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Using the case of five Southeast Asian countries - Indonesia, Malaysia, Thailand, Singapore, and the Philippines - this paper examines the relationship between participation in international production networks and the volatility of export values in small, open developing economies. The region’s growth has been driven by the electronics and automotive industries over the past two decades, industries that rely on a system of intra-regional intermediate goods trade. While these countries diversified out of the agricultural industries in part to reduce volatility, there is evidence that they face new volatility risks in the new industries, as a result of dependence on the performance of other links in the supply chain.
The study provides an investigation of the question: How has dependence on the electronics and automotive industries impacted the stability of the Southeast Asian economies? My hypothesis holds that the new industries are inherently less volatile than the old industries. However, because the countries inserted themselves into these industries through the supply chain system, they became subject to new sources of volatility.
The first part of the study provides a comprehensive overview of the region’s structural shift over time, with regard to both supply chain participation and volatility patterns. In the second part of the study, I create an econometric model using data from the United Nations Commodity Trade database. Concentration in the new industries is represented by machinery and transport exports, which I expect to have a negative correlation with volatility. Supply chain participation is measured by the share of parts and components exports in the new industries, which I expect to show a positive correlation with volatility. I run time series regressions for each of the individual countries, and then pool the countries together for a panel data regression. My results indicate that within each country, volatility is not associated with concentration in new industries or participation in production networks. When all countries are pooled together, supply chain participation is significantly negatively correlated with volatility. My conclusions contradict my hypothesis. For individual countries, supply chains have not been de-stabilizing, while region-wide supply chains have helped to stabilize the region.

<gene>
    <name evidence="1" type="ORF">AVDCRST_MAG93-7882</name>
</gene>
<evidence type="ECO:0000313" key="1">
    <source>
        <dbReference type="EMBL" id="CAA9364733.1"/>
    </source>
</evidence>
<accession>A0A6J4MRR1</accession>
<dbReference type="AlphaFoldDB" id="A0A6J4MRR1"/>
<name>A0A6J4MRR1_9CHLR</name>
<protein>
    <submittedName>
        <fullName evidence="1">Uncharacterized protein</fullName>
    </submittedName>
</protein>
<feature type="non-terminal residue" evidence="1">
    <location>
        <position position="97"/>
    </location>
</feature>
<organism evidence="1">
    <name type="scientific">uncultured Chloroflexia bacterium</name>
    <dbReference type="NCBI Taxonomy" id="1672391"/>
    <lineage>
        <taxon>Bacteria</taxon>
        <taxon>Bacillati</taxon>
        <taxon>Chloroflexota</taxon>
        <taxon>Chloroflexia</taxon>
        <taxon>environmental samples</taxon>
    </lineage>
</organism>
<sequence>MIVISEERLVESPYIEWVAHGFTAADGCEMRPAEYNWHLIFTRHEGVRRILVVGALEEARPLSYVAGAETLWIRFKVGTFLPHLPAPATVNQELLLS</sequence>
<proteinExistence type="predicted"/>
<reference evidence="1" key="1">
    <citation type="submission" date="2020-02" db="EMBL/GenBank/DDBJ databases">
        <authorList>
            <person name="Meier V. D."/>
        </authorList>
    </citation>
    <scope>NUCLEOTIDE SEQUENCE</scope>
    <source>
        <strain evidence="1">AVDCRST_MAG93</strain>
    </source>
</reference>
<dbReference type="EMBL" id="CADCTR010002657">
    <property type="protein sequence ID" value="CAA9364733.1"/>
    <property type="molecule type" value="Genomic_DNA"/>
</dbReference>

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Zwick, Abigail Eliana, "Southeast Asia's International Production Networks: Implications for Macroeconomic Stability" (2013). Senior Projects Spring 2013. 321.
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